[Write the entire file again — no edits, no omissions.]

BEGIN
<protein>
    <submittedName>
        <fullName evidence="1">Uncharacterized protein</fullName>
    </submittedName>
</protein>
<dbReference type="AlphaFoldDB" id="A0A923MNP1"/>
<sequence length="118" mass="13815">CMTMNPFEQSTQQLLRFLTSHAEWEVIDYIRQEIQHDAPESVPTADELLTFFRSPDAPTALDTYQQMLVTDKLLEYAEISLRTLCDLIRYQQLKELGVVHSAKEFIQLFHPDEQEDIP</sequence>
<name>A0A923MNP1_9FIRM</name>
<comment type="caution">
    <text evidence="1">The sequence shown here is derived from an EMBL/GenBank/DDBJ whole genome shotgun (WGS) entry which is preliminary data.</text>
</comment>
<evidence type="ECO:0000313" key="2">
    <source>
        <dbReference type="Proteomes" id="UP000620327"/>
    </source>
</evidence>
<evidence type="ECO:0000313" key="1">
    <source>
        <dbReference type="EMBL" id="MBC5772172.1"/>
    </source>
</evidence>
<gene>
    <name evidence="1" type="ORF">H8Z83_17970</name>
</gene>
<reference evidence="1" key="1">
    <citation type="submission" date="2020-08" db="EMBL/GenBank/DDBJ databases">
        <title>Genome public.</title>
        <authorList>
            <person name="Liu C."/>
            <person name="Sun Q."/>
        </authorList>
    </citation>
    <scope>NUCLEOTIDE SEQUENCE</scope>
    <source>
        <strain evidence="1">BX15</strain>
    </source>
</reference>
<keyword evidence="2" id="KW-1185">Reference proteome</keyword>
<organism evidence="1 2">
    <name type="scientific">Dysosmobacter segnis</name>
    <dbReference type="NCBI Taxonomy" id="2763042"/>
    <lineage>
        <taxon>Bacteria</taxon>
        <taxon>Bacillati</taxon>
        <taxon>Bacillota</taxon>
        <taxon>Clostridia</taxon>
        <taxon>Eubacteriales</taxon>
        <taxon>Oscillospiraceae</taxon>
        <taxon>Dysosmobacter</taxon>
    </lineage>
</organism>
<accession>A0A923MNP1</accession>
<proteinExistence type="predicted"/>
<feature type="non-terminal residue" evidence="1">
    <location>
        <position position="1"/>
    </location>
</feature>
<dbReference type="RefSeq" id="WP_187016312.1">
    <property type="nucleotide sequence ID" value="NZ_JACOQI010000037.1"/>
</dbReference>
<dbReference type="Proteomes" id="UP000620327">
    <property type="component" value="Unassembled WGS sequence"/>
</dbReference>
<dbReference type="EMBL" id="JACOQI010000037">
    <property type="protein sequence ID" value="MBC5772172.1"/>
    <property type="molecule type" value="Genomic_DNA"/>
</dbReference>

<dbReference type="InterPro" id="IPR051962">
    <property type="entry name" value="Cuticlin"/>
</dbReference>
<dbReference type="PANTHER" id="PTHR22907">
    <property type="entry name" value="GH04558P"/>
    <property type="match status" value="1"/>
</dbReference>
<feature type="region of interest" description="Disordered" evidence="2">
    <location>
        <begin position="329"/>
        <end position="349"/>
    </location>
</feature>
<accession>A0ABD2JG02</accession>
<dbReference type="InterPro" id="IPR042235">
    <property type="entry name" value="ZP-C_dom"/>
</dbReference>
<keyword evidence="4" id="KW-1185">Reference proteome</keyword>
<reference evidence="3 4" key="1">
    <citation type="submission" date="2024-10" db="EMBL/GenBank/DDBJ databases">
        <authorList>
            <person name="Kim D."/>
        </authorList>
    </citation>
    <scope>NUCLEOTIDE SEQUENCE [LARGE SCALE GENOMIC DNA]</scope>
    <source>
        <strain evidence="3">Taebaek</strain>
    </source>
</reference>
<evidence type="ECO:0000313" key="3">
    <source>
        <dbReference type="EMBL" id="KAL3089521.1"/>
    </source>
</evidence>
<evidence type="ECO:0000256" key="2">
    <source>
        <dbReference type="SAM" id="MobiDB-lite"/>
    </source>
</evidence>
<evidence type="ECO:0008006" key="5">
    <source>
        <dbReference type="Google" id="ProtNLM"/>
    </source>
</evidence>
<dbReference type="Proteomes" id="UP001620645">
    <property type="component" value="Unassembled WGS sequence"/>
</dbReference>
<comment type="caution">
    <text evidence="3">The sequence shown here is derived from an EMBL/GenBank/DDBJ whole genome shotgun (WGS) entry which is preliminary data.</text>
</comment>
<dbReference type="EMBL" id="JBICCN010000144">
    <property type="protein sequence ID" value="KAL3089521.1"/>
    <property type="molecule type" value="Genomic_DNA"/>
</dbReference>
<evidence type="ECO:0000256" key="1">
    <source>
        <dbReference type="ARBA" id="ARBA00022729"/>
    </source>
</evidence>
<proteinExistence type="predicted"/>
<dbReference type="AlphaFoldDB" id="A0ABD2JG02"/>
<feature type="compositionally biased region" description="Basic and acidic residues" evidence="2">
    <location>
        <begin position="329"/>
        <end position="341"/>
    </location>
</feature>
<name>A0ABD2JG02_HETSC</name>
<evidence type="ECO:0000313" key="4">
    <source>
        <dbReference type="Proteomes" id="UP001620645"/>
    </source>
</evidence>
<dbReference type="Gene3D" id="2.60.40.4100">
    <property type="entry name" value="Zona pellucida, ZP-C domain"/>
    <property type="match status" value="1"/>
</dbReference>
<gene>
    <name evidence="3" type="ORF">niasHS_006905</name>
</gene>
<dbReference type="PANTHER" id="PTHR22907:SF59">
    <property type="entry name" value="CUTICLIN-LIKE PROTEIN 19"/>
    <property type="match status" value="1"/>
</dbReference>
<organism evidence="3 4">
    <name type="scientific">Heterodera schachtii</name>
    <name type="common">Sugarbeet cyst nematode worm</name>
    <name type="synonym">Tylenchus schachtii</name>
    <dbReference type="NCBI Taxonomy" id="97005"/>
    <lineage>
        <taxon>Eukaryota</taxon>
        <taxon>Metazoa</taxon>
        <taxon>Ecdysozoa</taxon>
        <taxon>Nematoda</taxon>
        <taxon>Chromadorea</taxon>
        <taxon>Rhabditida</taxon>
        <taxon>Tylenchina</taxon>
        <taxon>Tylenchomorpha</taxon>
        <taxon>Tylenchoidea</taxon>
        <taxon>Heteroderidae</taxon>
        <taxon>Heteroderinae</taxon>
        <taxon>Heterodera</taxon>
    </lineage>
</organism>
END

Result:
<protein>
    <submittedName>
        <fullName evidence="1">Uncharacterized protein</fullName>
    </submittedName>
</protein>
<dbReference type="AlphaFoldDB" id="A0A923MNP1"/>
<sequence length="118" mass="13815">CMTMNPFEQSTQQLLRFLTSHAEWEVIDYIRQEIQHDAPESVPTADELLTFFRSPDAPTALDTYQQMLVTDKLLEYAEISLRTLCDLIRYQQLKELGVVHSAKEFIQLFHPDEQEDIP</sequence>
<name>A0A923MNP1_9FIRM</name>
<comment type="caution">
    <text evidence="1">The sequence shown here is derived from an EMBL/GenBank/DDBJ whole genome shotgun (WGS) entry which is preliminary data.</text>
</comment>
<evidence type="ECO:0000313" key="2">
    <source>
        <dbReference type="Proteomes" id="UP000620327"/>
    </source>
</evidence>
<evidence type="ECO:0000313" key="1">
    <source>
        <dbReference type="EMBL" id="MBC5772172.1"/>
    </source>
</evidence>
<gene>
    <name evidence="1" type="ORF">H8Z83_17970</name>
</gene>
<reference evidence="1" key="1">
    <citation type="submission" date="2020-08" db="EMBL/GenBank/DDBJ databases">
        <title>Genome public.</title>
        <authorList>
            <person name="Liu C."/>
            <person name="Sun Q."/>
        </authorList>
    </citation>
    <scope>NUCLEOTIDE SEQUENCE</scope>
    <source>
        <strain evidence="1">BX15</strain>
    </source>
</reference>
<keyword evidence="2" id="KW-1185">Reference proteome</keyword>
<organism evidence="1 2">
    <name type="scientific">Dysosmobacter segnis</name>
    <dbReference type="NCBI Taxonomy" id="2763042"/>
    <lineage>
        <taxon>Bacteria</taxon>
        <taxon>Bacillati</taxon>
        <taxon>Bacillota</taxon>
        <taxon>Clostridia</taxon>
        <taxon>Eubacteriales</taxon>
        <taxon>Oscillospiraceae</taxon>
        <taxon>Dysosmobacter</taxon>
    </lineage>
</organism>
<accession>A0A923MNP1</accession>
<proteinExistence type="predicted"/>
<feature type="non-terminal residue" evidence="1">
    <location>
        <position position="1"/>
    </location>
</feature>
<dbReference type="RefSeq" id="WP_187016312.1">
    <property type="nucleotide sequence ID" value="NZ_JACOQI010000037.1"/>
</dbReference>
<dbReference type="Proteomes" id="UP000620327">
    <property type="component" value="Unassembled WGS sequence"/>
</dbReference>
<dbReference type="EMBL" id="JACOQI010000037">
    <property type="protein sequence ID" value="MBC5772172.1"/>
    <property type="molecule type" value="Genomic_DNA"/>
</dbReference>

<dbReference type="InterPro" id="IPR051962">
    <property type="entry name" value="Cuticlin"/>
</dbReference>
<dbReference type="PANTHER" id="PTHR22907">
    <property type="entry name" value="GH04558P"/>
    <property type="match status" value="1"/>
</dbReference>
<feature type="region of interest" description="Disordered" evidence="2">
    <location>
        <begin position="329"/>
        <end position="349"/>
    </location>
</feature>
<accession>A0ABD2JG02</accession>
<dbReference type="InterPro" id="IPR042235">
    <property type="entry name" value="ZP-C_dom"/>
</dbReference>
<keyword evidence="4" id="KW-1185">Reference proteome</keyword>
<reference evidence="3 4" key="1">
    <citation type="submission" date="2024-10" db="EMBL/GenBank/DDBJ databases">
        <authorList>
            <person name="Kim D."/>
        </authorList>
    </citation>
    <scope>NUCLEOTIDE SEQUENCE [LARGE SCALE GENOMIC DNA]</scope>
    <source>
        <strain evidence="3">Taebaek</strain>
    </source>
</reference>
<evidence type="ECO:0000313" key="3">
    <source>
        <dbReference type="EMBL" id="KAL3089521.1"/>
    </source>
</evidence>
<evidence type="ECO:0000256" key="2">
    <source>
        <dbReference type="SAM" id="MobiDB-lite"/>
    </source>
</evidence>
<evidence type="ECO:0008006" key="5">
    <source>
        <dbReference type="Google" id="ProtNLM"/>
    </source>
</evidence>
<dbReference type="Proteomes" id="UP001620645">
    <property type="component" value="Unassembled WGS sequence"/>
</dbReference>
<comment type="caution">
    <text evidence="3">The sequence shown here is derived from an EMBL/GenBank/DDBJ whole genome shotgun (WGS) entry which is preliminary data.</text>
</comment>
<dbReference type="EMBL" id="JBICCN010000144">
    <property type="protein sequence ID" value="KAL3089521.1"/>
    <property type="molecule type" value="Genomic_DNA"/>
</dbReference>
<evidence type="ECO:0000256" key="1">
    <source>
        <dbReference type="ARBA" id="ARBA00022729"/>
    </source>
</evidence>
<proteinExistence type="predicted"/>
<dbReference type="AlphaFoldDB" id="A0ABD2JG02"/>
<feature type="compositionally biased region" description="Basic and acidic residues" evidence="2">
    <location>
        <begin position="329"/>
        <end position="341"/>
    </location>
</feature>
<name>A0ABD2JG02_HETSC</name>
<evidence type="ECO:0000313" key="4">
    <source>
        <dbReference type="Proteomes" id="UP001620645"/>
    </source>
</evidence>
<dbReference type="Gene3D" id="2.60.40.4100">
    <property type="entry name" value="Zona pellucida, ZP-C domain"/>
    <property type="match status" value="1"/>
</dbReference>
<gene>
    <name evidence="3" type="ORF">niasHS_006905</name>
</gene>
<dbReference type="PANTHER" id="PTHR22907:SF59">
    <property type="entry name" value="CUTICLIN-LIKE PROTEIN 19"/>
    <property type="match status" value="1"/>
</dbReference>
<organism evidence="3 4">
    <name type="scientific">Heterodera schachtii</name>
    <name type="common">Sugarbeet cyst nematode worm</name>
    <name type="synonym">Tylenchus schachtii</name>
    <dbReference type="NCBI Taxonomy" id="97005"/>
    <lineage>
        <taxon>Eukaryota</taxon>
        <taxon>Metazoa</taxon>
        <taxon>Ecdysozoa</taxon>
        <taxon>Nematoda</taxon>
        <taxon>Chromadorea</taxon>
        <taxon>Rhabditida</taxon>
        <taxon>Tylenchina</taxon>
        <taxon>Tylenchomorpha</taxon>
        <taxon>Tylenchoidea</taxon>
        <taxon>Heteroderidae</taxon>
        <taxon>Heteroderinae</taxon>
        <taxon>Heterodera</taxon>
    </lineage>
</organism>